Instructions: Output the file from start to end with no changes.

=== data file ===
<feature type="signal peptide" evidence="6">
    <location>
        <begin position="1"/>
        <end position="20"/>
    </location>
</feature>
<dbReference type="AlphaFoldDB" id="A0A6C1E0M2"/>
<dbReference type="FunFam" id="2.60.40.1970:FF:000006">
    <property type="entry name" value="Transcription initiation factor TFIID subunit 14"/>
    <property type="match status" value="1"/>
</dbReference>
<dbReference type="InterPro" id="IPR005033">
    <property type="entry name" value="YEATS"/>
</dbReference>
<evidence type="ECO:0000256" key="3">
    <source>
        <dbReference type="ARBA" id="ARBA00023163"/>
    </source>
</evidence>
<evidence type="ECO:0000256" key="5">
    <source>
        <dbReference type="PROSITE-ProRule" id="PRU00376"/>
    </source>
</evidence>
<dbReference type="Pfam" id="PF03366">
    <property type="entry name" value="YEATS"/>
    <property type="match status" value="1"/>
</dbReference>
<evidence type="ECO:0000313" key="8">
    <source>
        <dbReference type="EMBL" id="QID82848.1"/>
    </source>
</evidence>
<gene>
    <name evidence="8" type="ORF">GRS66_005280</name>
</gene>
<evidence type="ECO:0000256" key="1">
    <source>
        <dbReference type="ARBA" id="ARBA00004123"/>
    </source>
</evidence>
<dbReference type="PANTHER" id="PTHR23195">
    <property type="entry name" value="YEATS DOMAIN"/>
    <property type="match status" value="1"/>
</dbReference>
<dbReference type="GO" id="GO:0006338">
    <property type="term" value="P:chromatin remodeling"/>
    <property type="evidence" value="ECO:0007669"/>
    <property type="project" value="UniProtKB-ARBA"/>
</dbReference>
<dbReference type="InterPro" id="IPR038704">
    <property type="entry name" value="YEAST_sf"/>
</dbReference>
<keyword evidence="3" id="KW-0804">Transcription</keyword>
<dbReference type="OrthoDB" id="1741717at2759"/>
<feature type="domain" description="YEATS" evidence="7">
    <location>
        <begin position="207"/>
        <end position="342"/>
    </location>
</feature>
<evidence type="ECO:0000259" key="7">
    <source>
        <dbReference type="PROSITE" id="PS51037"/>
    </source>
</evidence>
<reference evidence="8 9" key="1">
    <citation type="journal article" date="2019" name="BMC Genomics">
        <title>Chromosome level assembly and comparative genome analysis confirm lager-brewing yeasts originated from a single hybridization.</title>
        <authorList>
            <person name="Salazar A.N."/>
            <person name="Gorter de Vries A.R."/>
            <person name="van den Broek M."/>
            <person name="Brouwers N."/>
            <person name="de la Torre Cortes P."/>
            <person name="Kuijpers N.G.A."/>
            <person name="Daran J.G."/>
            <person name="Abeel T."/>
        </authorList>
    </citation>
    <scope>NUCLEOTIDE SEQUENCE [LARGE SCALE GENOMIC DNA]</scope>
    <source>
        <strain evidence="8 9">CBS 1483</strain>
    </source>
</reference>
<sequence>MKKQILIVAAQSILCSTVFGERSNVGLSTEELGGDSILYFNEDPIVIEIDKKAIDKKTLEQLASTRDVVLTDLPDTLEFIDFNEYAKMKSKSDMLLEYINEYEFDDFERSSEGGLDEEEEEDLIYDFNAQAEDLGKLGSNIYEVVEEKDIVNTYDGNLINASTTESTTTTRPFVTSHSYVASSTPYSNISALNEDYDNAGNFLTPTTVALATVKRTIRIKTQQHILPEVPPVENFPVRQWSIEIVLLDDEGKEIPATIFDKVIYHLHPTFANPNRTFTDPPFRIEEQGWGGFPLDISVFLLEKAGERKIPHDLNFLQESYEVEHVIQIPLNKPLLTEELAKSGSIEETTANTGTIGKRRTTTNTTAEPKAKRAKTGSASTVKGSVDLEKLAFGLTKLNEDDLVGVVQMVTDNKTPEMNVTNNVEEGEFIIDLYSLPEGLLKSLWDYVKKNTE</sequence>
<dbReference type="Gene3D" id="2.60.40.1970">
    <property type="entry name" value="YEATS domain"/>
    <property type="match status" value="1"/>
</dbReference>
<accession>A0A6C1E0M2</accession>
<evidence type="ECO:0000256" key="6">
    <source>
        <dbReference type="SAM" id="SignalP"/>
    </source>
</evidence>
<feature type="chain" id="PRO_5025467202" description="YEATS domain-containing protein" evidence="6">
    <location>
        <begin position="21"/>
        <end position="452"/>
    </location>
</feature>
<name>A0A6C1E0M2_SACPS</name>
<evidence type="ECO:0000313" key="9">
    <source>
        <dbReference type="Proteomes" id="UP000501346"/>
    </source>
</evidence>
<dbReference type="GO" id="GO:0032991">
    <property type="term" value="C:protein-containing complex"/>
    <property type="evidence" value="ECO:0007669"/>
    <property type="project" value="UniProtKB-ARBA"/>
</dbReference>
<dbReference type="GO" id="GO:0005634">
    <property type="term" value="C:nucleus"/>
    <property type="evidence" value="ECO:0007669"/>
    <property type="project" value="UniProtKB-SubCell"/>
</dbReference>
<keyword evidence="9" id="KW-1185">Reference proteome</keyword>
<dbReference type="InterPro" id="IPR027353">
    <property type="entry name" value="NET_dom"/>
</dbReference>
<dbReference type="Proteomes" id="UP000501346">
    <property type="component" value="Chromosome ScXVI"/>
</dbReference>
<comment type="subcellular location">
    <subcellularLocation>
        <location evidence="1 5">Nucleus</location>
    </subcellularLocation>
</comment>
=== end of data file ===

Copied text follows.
<feature type="signal peptide" evidence="6">
    <location>
        <begin position="1"/>
        <end position="20"/>
    </location>
</feature>
<dbReference type="AlphaFoldDB" id="A0A6C1E0M2"/>
<dbReference type="FunFam" id="2.60.40.1970:FF:000006">
    <property type="entry name" value="Transcription initiation factor TFIID subunit 14"/>
    <property type="match status" value="1"/>
</dbReference>
<dbReference type="InterPro" id="IPR005033">
    <property type="entry name" value="YEATS"/>
</dbReference>
<evidence type="ECO:0000256" key="3">
    <source>
        <dbReference type="ARBA" id="ARBA00023163"/>
    </source>
</evidence>
<evidence type="ECO:0000256" key="5">
    <source>
        <dbReference type="PROSITE-ProRule" id="PRU00376"/>
    </source>
</evidence>
<dbReference type="Pfam" id="PF03366">
    <property type="entry name" value="YEATS"/>
    <property type="match status" value="1"/>
</dbReference>
<evidence type="ECO:0000313" key="8">
    <source>
        <dbReference type="EMBL" id="QID82848.1"/>
    </source>
</evidence>
<gene>
    <name evidence="8" type="ORF">GRS66_005280</name>
</gene>
<evidence type="ECO:0000256" key="1">
    <source>
        <dbReference type="ARBA" id="ARBA00004123"/>
    </source>
</evidence>
<dbReference type="PANTHER" id="PTHR23195">
    <property type="entry name" value="YEATS DOMAIN"/>
    <property type="match status" value="1"/>
</dbReference>
<dbReference type="GO" id="GO:0006338">
    <property type="term" value="P:chromatin remodeling"/>
    <property type="evidence" value="ECO:0007669"/>
    <property type="project" value="UniProtKB-ARBA"/>
</dbReference>
<dbReference type="InterPro" id="IPR038704">
    <property type="entry name" value="YEAST_sf"/>
</dbReference>
<keyword evidence="3" id="KW-0804">Transcription</keyword>
<dbReference type="OrthoDB" id="1741717at2759"/>
<feature type="domain" description="YEATS" evidence="7">
    <location>
        <begin position="207"/>
        <end position="342"/>
    </location>
</feature>
<evidence type="ECO:0000259" key="7">
    <source>
        <dbReference type="PROSITE" id="PS51037"/>
    </source>
</evidence>
<reference evidence="8 9" key="1">
    <citation type="journal article" date="2019" name="BMC Genomics">
        <title>Chromosome level assembly and comparative genome analysis confirm lager-brewing yeasts originated from a single hybridization.</title>
        <authorList>
            <person name="Salazar A.N."/>
            <person name="Gorter de Vries A.R."/>
            <person name="van den Broek M."/>
            <person name="Brouwers N."/>
            <person name="de la Torre Cortes P."/>
            <person name="Kuijpers N.G.A."/>
            <person name="Daran J.G."/>
            <person name="Abeel T."/>
        </authorList>
    </citation>
    <scope>NUCLEOTIDE SEQUENCE [LARGE SCALE GENOMIC DNA]</scope>
    <source>
        <strain evidence="8 9">CBS 1483</strain>
    </source>
</reference>
<sequence>MKKQILIVAAQSILCSTVFGERSNVGLSTEELGGDSILYFNEDPIVIEIDKKAIDKKTLEQLASTRDVVLTDLPDTLEFIDFNEYAKMKSKSDMLLEYINEYEFDDFERSSEGGLDEEEEEDLIYDFNAQAEDLGKLGSNIYEVVEEKDIVNTYDGNLINASTTESTTTTRPFVTSHSYVASSTPYSNISALNEDYDNAGNFLTPTTVALATVKRTIRIKTQQHILPEVPPVENFPVRQWSIEIVLLDDEGKEIPATIFDKVIYHLHPTFANPNRTFTDPPFRIEEQGWGGFPLDISVFLLEKAGERKIPHDLNFLQESYEVEHVIQIPLNKPLLTEELAKSGSIEETTANTGTIGKRRTTTNTTAEPKAKRAKTGSASTVKGSVDLEKLAFGLTKLNEDDLVGVVQMVTDNKTPEMNVTNNVEEGEFIIDLYSLPEGLLKSLWDYVKKNTE</sequence>
<dbReference type="Gene3D" id="2.60.40.1970">
    <property type="entry name" value="YEATS domain"/>
    <property type="match status" value="1"/>
</dbReference>
<accession>A0A6C1E0M2</accession>
<evidence type="ECO:0000256" key="6">
    <source>
        <dbReference type="SAM" id="SignalP"/>
    </source>
</evidence>
<feature type="chain" id="PRO_5025467202" description="YEATS domain-containing protein" evidence="6">
    <location>
        <begin position="21"/>
        <end position="452"/>
    </location>
</feature>
<name>A0A6C1E0M2_SACPS</name>
<evidence type="ECO:0000313" key="9">
    <source>
        <dbReference type="Proteomes" id="UP000501346"/>
    </source>
</evidence>
<dbReference type="GO" id="GO:0032991">
    <property type="term" value="C:protein-containing complex"/>
    <property type="evidence" value="ECO:0007669"/>
    <property type="project" value="UniProtKB-ARBA"/>
</dbReference>
<dbReference type="GO" id="GO:0005634">
    <property type="term" value="C:nucleus"/>
    <property type="evidence" value="ECO:0007669"/>
    <property type="project" value="UniProtKB-SubCell"/>
</dbReference>
<keyword evidence="9" id="KW-1185">Reference proteome</keyword>
<dbReference type="InterPro" id="IPR027353">
    <property type="entry name" value="NET_dom"/>
</dbReference>
<dbReference type="Proteomes" id="UP000501346">
    <property type="component" value="Chromosome ScXVI"/>
</dbReference>
<comment type="subcellular location">
    <subcellularLocation>
        <location evidence="1 5">Nucleus</location>
    </subcellularLocation>
</comment>